A master license is an agreement between a music user and the owner of a copyrighted sound recording, that grants permission to use the recording. This permission is also called a master lease or master rights.
Do I need a master license?
Whenever you use an existing recording that someone else made, even if it's just a small sample, you need a master license. For example, if you sample a portion of a David Bowie song, even if it's a simple bass line, you need a master license. If you record yourself singing over a karaoke track or your choir signing over backing tracks, you need a master license. You might want to use an entire popular original recording, such as for a commercial or corporate video. If so, you need a master license. Other common uses of sound recordings include mash-ups, derivative works, interpolations, advertising campaigns, television, film, stage productions, and retail products. All these uses require a master license.
How do I get a master license?
Master licenses are custom-negotiated directly with the copyright holder upfront and can be quite complex. For help with this process, check out our Custom Licensing services or contact us. Alternatively, you can attempt to locate the copyright owners yourself and request permission.
Challenges of obtaining master licenses
Note that master licensing can be challenging because, by law, master rights holders maintain total control of their works. This means they can set any price, take all the time they want, or reject the license altogether. Many factors affect the response, including budget, use, and even the current workload of the copyright holder’s processing department. For this reason, it is important to temper expectations when requesting a master license.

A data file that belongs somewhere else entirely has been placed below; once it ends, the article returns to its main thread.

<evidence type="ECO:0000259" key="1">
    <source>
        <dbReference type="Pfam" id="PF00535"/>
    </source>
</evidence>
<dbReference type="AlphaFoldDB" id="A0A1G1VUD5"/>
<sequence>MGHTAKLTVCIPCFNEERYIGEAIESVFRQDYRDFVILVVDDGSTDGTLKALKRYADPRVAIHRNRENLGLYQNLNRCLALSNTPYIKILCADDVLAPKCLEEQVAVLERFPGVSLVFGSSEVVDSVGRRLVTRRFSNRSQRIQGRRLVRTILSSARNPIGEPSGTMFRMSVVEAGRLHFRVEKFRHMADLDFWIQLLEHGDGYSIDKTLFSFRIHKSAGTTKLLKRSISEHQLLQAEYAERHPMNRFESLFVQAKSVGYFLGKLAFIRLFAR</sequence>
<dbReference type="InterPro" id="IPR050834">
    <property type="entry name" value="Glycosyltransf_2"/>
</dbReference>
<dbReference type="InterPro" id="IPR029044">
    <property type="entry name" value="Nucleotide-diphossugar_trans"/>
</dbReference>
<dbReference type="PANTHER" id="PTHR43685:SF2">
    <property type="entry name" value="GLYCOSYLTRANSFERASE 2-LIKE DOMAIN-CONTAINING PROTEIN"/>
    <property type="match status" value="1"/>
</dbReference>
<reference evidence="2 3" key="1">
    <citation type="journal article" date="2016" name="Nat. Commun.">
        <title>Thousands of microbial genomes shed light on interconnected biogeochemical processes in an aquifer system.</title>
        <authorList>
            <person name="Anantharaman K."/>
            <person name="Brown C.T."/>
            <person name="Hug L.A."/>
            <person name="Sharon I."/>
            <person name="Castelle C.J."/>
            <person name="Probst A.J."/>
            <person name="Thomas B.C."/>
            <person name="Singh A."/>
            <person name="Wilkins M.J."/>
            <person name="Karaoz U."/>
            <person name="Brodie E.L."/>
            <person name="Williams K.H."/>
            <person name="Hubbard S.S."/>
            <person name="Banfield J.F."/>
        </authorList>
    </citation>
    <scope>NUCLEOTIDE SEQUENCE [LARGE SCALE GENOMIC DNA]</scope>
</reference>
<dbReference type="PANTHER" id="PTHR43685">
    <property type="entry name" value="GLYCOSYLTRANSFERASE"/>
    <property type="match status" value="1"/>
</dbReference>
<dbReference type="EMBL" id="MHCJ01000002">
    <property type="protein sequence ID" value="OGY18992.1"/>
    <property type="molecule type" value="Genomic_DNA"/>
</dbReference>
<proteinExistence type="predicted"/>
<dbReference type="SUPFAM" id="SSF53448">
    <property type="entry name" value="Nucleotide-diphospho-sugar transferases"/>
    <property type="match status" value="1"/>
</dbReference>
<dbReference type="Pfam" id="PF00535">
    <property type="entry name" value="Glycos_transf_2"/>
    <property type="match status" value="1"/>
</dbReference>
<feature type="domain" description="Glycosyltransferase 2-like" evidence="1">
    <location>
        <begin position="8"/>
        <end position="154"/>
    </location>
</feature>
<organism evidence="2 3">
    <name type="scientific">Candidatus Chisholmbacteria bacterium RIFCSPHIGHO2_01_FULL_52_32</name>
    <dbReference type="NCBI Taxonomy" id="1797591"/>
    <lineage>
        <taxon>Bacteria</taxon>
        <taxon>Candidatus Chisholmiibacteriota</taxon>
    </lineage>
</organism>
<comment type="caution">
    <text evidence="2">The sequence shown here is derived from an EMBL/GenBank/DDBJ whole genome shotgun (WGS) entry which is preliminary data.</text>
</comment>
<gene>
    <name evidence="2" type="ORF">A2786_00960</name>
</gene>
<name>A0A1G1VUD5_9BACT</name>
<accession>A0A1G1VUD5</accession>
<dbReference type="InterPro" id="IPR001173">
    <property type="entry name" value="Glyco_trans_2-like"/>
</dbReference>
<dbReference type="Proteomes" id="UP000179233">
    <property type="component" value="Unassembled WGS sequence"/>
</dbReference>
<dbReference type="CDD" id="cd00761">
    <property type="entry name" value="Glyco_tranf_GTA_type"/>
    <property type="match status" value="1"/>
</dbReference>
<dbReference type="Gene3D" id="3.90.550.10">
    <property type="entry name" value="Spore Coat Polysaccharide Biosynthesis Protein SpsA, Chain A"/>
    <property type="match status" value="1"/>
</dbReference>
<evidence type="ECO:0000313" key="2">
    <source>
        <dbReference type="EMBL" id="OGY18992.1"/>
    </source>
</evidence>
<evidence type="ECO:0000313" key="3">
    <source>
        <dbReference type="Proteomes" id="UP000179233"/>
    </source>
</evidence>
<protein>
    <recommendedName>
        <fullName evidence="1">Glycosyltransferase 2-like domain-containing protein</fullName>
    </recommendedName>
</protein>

Affordable alternatives to the original master recording
Often, it's not practical or possible to obtain a license for the original master recording (an original Michael Jackson recording, for example), since the owner can set any price and reject the license altogether. For this reason, many licensees prefer to use "sound-alikes"—new recordings made to sound like the original recording. Several companies have perfected the art of creating sound-alikes, enlisting Grammy-awarded talent and the same musicians that tour with very popular acts for a top-shelf sound. Although this might not be an option for every licensee, sound-alike backing tracks provide a creative alternative when the original master recording is not an option. To obtain sound-alike backing tracks for any use, check out our Backing Tracks service or contact us.
Who gets paid?
A master license pays a royalty to the copyright holder (owner) of the audio recording being requested. This is typically the artist that made the recording or their record label. However, sometimes master rights change hands, such as when they are sold. In this case, a recording might have a new owner, other than the original artist or label. For this reason, it is important to locate the current copyright holders before making a master request. When you hire us for Custom Licensing, we research and discover the current copyright holders for you.